Year of Publication

2013

Degree Name

Doctor of Philosophy (PhD)

Document Type

Doctoral Dissertation

College

Medicine

Department

Physiology

First Advisor

Dr. Charlotte A. Peterson

Second Advisor

Dr. Michael B. Reid

Abstract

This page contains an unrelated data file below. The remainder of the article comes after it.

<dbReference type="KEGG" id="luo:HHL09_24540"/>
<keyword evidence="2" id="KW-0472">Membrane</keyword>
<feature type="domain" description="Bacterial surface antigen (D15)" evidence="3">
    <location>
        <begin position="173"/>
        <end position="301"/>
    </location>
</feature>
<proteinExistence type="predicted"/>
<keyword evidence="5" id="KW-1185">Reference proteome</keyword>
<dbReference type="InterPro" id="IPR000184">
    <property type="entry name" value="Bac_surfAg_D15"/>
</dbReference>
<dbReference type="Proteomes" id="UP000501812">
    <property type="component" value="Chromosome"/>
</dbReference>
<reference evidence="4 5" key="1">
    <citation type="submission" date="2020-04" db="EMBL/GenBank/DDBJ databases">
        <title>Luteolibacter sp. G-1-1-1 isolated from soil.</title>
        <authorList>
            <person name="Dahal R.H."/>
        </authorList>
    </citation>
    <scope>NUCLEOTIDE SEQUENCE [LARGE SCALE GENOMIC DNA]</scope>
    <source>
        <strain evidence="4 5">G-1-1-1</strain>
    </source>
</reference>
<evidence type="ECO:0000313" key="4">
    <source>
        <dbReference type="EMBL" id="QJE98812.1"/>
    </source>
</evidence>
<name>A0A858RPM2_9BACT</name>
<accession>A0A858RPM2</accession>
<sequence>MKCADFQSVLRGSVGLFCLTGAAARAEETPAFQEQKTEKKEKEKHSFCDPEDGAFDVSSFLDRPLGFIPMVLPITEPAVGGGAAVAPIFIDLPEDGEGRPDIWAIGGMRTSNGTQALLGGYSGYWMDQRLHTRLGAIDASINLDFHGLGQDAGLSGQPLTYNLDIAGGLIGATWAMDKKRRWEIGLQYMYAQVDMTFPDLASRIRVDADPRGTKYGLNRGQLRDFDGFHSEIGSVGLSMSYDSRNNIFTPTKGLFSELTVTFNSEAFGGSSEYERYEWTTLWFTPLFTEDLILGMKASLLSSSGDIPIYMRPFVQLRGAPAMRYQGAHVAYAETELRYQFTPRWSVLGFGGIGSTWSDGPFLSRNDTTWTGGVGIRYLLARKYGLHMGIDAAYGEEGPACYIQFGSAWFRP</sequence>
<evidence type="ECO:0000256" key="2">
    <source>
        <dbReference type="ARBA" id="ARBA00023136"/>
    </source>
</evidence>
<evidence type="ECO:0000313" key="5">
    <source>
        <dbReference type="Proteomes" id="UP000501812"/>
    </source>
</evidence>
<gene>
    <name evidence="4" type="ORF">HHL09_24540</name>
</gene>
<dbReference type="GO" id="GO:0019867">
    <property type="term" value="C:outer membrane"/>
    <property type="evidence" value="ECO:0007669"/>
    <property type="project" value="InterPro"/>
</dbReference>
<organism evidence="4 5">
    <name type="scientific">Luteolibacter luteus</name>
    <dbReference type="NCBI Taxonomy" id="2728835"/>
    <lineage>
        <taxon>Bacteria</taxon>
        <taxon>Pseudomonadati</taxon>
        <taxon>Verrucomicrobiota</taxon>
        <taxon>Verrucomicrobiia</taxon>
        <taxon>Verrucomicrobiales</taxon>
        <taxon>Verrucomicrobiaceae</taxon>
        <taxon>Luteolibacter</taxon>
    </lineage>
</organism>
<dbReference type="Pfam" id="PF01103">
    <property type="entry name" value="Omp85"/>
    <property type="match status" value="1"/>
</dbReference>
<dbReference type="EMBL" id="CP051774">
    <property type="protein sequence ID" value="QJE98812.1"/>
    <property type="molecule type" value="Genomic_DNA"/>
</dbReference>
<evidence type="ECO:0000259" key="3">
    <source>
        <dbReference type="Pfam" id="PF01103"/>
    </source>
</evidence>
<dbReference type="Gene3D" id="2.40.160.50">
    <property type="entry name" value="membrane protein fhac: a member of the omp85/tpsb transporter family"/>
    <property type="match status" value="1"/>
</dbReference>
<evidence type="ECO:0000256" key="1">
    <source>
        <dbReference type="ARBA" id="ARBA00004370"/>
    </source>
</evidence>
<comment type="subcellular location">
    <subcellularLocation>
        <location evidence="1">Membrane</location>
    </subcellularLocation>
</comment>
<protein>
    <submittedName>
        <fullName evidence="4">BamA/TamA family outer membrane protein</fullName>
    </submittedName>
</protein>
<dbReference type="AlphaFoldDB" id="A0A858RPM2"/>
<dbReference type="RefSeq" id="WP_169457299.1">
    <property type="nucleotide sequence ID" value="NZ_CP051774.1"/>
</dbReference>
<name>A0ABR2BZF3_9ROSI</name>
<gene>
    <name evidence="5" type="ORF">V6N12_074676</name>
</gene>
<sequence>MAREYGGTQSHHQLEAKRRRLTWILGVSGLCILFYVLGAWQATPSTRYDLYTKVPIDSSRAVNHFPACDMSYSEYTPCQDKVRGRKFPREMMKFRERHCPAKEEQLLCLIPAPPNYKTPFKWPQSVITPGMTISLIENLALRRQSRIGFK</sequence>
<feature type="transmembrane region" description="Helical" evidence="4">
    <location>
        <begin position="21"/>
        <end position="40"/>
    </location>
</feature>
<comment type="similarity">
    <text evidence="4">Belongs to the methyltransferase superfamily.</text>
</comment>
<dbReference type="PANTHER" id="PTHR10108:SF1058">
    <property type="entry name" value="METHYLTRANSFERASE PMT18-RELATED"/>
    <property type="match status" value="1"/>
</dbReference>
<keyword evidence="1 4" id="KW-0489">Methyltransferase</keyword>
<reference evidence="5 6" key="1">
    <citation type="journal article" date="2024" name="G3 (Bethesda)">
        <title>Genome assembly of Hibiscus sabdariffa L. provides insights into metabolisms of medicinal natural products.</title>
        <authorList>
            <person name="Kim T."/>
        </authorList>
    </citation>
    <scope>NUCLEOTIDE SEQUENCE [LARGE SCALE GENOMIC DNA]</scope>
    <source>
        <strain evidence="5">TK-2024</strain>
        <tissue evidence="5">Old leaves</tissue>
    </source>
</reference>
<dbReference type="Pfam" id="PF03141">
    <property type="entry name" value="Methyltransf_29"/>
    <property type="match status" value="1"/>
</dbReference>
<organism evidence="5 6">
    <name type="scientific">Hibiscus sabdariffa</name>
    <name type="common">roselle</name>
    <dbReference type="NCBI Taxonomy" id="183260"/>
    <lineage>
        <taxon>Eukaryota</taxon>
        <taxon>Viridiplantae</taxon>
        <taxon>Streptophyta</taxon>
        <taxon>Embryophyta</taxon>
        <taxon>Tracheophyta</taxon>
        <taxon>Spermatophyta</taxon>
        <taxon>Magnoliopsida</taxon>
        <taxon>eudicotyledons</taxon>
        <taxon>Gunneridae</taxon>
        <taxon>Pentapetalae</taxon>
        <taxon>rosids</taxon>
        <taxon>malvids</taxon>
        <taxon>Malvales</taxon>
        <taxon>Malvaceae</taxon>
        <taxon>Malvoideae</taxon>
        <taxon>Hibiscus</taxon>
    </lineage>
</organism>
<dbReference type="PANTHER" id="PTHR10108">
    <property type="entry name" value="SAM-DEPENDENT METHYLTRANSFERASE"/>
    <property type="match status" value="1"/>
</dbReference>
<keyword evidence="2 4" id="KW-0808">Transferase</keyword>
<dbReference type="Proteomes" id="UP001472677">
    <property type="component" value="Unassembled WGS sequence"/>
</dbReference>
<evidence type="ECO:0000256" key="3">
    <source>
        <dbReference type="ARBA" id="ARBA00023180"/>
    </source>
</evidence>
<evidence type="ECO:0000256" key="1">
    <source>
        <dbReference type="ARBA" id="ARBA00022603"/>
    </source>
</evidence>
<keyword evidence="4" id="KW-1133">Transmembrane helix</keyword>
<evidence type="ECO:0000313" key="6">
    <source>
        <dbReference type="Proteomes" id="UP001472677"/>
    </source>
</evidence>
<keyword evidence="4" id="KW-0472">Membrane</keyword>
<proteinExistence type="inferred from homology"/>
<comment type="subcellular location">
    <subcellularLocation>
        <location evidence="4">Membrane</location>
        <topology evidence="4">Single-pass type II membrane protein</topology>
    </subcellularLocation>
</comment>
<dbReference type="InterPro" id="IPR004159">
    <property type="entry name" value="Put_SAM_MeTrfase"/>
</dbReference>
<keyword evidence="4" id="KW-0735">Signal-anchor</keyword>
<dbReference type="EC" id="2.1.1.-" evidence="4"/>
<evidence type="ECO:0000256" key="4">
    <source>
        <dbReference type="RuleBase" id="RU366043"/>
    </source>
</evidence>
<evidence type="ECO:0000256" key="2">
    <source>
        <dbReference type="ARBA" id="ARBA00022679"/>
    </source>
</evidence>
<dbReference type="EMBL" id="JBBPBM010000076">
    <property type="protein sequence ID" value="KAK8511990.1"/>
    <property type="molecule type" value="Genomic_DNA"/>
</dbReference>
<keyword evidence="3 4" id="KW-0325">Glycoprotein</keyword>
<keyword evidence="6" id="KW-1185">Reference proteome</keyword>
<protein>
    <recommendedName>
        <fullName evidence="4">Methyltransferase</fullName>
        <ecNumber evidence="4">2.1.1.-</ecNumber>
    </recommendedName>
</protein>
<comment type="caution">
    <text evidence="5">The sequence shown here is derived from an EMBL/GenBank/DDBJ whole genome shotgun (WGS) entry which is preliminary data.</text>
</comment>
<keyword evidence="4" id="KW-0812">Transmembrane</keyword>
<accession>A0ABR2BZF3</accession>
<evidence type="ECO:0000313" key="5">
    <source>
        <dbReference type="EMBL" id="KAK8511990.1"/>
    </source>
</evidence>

Muscle biopsies were taken at baseline, post eccentric exercise, post aerobic training, and after training followed by eccentric exercise from adults with different health status. In Cell Western analysis of pAkt/Akt ratio suggests that muscle cells isolated from baseline biopsies respond to insulin in a dose dependent manner that tracks with sensitivity to insulin of the host; however, this is uncoupled from glucose disposal in vitro. Nitrotyrosine (NY), a marker of free radical damage, was employed to assess the efficacy of the exercise paradigm. NY immunohistochemistry on muscle cross-sections revealed that eccentric exercise significantly increased damage in older (>55 years of age), but not middle aged (age) subjects, and that training reversed the post eccentric damage significantly in the younger, but not the older group, suggesting distinct adaptation to eccentric exercise. Assessment of total macrophage content by CD68 immunohistochemistry showed that macrophage abundance increased in response to training in the >55 years age group, but not in the training, macrophages increased in response to eccentric exercise in middle aged and decreased in older subjects, showing a disconnect from NY damage. Macrophage phenotypes were assessed in these groups via the M1 marker CD11b, and the M2 marker, CD206. Two dominant populations of macrophages were identified, one of which co-expressed CD11b and CD206, and another which only expressed CD11b. These two populations of macrophages showed the same trends in expression in response to exercise observed with CD68, but did not achieve statistical significance. Bivariate analysis revealed that CD11b/CD206 macrophage densities were correlated with gene activities associated with fibrosis and angiogenesis, whereas CD11b macrophages correlated with gene activities associated with proteostasis and cellular turnover. Lastly, an in vitro model of skeletal muscle cell and macrophage integration was developed to study how macrophage phenotype influences insulin responsiveness. Data suggest that M1 macrophages inhibit insulin stimulated glucose disposal, whereas M2 macrophages enhance this response. Taken together these results suggest a functional distinction between inflammatory (M1) and alternative macrophages (M2) in exercise and insulin resistance that is altered with age.

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